MANUFACTURING DIPS IN DECEMBER

08-01-2019

The two-year-plus “bull run” of the Ai Group’s Performance of Manufacturing Index came to an end in December, with the overall Australian PMI figure slipping below 50 for the first time since October 2016. The index fell 1.8 points to 49.5 in December, a result described by Ai Group Chief Executive Innes Willox as a “mild slowdown”.

That slowdown was evident virtually across the board, with six of the seven activity indexes falling in December. And while food and beverage manufacturers and businesses in the smaller manufacturing sectors reported higher production in the lead up to Christmas, the large metals, machinery and equipment and chemicals sectors all reported a gradual slowing of demand.

The input price index continued to rise, reaching a three-month high of 76.3 points. And this remains a problem for energy-intensive sectors, reflecting the ongoing high input costs for gas and electricity.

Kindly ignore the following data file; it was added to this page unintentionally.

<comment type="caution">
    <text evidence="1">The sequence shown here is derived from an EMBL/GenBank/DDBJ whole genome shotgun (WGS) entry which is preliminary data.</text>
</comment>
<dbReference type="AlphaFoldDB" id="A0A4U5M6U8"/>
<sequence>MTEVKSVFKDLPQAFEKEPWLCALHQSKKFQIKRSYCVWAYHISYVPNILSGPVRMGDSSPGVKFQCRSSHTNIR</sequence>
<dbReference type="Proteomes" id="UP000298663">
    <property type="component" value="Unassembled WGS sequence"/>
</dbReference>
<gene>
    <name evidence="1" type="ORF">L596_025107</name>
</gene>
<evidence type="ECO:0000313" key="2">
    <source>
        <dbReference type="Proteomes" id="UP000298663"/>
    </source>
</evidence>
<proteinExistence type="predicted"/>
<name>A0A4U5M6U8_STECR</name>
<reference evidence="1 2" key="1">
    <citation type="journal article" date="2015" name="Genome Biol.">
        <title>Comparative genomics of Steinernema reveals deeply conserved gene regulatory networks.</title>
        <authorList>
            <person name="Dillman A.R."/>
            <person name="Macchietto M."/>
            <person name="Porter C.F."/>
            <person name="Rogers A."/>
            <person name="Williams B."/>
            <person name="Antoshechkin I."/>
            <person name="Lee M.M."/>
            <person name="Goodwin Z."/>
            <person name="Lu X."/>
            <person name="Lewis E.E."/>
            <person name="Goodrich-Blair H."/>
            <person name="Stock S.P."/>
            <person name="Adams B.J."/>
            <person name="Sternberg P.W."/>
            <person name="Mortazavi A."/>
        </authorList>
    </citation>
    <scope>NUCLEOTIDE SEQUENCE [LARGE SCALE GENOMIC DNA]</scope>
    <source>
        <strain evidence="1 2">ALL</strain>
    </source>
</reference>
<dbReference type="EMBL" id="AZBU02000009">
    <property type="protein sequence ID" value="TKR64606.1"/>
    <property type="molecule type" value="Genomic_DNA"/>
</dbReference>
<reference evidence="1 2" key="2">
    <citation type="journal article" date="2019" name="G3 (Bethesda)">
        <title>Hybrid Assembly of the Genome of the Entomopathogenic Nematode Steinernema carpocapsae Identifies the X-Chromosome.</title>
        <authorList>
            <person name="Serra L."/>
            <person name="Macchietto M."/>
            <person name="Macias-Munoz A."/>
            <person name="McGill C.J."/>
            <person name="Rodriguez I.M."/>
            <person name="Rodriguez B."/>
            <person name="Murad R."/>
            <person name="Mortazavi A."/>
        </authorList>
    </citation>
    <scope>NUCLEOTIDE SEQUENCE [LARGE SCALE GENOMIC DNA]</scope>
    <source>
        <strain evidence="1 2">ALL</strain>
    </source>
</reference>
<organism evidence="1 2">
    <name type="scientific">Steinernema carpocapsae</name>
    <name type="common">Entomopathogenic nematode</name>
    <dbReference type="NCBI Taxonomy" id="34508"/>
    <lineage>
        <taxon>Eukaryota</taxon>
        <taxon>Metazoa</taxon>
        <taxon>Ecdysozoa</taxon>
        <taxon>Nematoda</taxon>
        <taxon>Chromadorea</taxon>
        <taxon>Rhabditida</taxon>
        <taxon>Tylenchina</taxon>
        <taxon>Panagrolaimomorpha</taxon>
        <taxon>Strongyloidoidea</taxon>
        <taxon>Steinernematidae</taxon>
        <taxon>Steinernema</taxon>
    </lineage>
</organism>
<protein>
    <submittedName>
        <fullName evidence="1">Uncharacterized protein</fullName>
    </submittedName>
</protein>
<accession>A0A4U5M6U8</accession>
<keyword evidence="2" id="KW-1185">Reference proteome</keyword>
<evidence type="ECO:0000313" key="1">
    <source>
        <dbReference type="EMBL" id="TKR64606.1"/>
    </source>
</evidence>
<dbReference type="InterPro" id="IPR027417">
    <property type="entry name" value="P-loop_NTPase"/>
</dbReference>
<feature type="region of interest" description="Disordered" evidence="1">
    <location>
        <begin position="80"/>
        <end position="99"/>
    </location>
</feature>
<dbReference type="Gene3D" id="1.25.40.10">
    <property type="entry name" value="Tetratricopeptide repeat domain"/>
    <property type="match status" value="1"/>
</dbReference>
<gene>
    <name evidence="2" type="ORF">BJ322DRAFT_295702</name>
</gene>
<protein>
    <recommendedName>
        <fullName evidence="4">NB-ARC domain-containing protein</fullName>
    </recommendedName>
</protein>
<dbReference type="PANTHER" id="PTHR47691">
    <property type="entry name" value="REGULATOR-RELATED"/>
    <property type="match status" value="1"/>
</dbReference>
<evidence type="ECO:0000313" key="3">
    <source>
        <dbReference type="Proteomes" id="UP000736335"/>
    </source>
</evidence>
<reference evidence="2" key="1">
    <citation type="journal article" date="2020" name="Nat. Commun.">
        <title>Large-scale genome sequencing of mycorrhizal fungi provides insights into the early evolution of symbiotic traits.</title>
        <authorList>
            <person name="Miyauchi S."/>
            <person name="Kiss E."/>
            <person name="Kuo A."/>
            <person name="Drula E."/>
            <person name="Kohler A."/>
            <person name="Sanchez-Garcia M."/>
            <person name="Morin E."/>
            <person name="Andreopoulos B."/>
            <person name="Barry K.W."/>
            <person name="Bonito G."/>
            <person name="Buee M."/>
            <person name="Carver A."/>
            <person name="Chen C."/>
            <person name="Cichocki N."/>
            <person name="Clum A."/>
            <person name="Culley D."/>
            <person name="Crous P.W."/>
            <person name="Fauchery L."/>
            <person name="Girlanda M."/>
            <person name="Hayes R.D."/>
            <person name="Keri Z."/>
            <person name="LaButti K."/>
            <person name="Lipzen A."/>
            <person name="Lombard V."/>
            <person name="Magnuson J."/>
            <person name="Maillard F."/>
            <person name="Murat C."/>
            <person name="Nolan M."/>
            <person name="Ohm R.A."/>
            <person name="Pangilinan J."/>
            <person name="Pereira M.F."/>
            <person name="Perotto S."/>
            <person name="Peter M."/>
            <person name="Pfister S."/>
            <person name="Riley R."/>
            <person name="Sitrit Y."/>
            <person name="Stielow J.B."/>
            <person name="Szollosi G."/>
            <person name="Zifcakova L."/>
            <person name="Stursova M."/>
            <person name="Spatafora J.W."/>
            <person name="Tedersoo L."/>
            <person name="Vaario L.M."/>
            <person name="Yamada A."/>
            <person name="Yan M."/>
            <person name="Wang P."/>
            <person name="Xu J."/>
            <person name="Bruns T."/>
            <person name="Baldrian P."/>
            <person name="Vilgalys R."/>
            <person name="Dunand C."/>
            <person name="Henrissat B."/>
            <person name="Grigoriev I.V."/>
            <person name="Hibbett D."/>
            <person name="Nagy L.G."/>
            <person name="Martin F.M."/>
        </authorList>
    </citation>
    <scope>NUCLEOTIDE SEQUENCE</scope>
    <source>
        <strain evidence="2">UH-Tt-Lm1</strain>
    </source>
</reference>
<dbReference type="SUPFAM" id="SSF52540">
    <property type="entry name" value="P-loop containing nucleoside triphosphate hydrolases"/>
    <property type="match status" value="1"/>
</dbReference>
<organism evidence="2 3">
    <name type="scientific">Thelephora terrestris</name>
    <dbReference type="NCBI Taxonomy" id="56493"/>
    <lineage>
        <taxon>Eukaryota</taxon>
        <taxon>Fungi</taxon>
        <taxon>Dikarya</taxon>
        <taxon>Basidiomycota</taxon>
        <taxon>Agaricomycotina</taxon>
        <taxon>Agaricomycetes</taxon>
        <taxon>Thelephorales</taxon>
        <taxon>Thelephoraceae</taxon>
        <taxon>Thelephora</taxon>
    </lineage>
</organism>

Unfortunately, this increase in input prices was mirrored by a fall in the selling prices index, which dipped below the break-even 50 level for the first time since October 2017, indicating very tight margins during December.

The food, beverages and tobacco sector does remain the star performer of Australian manufacturing, with the report highlighting ABS figures that the sector produced $27.2 billion in real value-added output in the year to Q3 2018, while employing 246,000 people in August 2018 (which accounts for 27% of manufacturing employment).

 

 

RELATED NEWS

  1. According to the Deloitte 2022 Manufacturing Industry Outlook, The global manufacturing industry is building back fast, undeterred by significant labour and supply chain challenges. To maintain this momentum, Deloiite suggests that manufacturers navigate elevated risks while advancing...
  2. Manufacturers play a critical role in Australia’s economic success. But an innovative, tech-driven sector doesn’t thrive in isolation. It requires support via government funding, strategic consultation and a vibrant research community to help fuel its growth. The good news? It’s all within reach. ...
  3. The Reserve Bank (RBA) Governor, Philip Lowe, delivered a speech to the Press Club in early February. 
    Make no mistake, Lowe has a tough job! Navigating the economic outlook amid heightened uncertainty from the pandemic is no easy feat. 
    The speech followed a pivotal RBA meeting on February 1. The...